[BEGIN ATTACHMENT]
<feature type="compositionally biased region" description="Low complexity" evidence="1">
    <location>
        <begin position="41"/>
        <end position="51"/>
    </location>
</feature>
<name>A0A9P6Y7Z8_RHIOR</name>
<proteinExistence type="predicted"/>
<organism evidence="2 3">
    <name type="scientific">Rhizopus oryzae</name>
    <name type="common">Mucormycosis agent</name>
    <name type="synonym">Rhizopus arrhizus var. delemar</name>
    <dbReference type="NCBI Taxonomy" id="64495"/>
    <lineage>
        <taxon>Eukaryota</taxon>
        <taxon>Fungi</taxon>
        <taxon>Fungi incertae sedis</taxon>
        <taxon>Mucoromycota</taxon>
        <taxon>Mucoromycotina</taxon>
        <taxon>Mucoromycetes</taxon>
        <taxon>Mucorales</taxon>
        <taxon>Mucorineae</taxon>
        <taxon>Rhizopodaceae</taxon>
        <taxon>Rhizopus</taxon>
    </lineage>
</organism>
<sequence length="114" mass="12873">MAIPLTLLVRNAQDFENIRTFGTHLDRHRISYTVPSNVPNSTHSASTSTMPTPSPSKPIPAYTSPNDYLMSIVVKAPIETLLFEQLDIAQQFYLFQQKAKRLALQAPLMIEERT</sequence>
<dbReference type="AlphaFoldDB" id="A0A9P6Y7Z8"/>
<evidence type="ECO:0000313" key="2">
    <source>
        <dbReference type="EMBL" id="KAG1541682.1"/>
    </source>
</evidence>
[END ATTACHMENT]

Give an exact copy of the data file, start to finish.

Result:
<feature type="compositionally biased region" description="Low complexity" evidence="1">
    <location>
        <begin position="41"/>
        <end position="51"/>
    </location>
</feature>
<name>A0A9P6Y7Z8_RHIOR</name>
<proteinExistence type="predicted"/>
<organism evidence="2 3">
    <name type="scientific">Rhizopus oryzae</name>
    <name type="common">Mucormycosis agent</name>
    <name type="synonym">Rhizopus arrhizus var. delemar</name>
    <dbReference type="NCBI Taxonomy" id="64495"/>
    <lineage>
        <taxon>Eukaryota</taxon>
        <taxon>Fungi</taxon>
        <taxon>Fungi incertae sedis</taxon>
        <taxon>Mucoromycota</taxon>
        <taxon>Mucoromycotina</taxon>
        <taxon>Mucoromycetes</taxon>
        <taxon>Mucorales</taxon>
        <taxon>Mucorineae</taxon>
        <taxon>Rhizopodaceae</taxon>
        <taxon>Rhizopus</taxon>
    </lineage>
</organism>
<sequence length="114" mass="12873">MAIPLTLLVRNAQDFENIRTFGTHLDRHRISYTVPSNVPNSTHSASTSTMPTPSPSKPIPAYTSPNDYLMSIVVKAPIETLLFEQLDIAQQFYLFQQKAKRLALQAPLMIEERT</sequence>
<dbReference type="AlphaFoldDB" id="A0A9P6Y7Z8"/>
<evidence type="ECO:0000313" key="2">
    <source>
        <dbReference type="EMBL" id="KAG1541682.1"/>
    </source>
</evidence>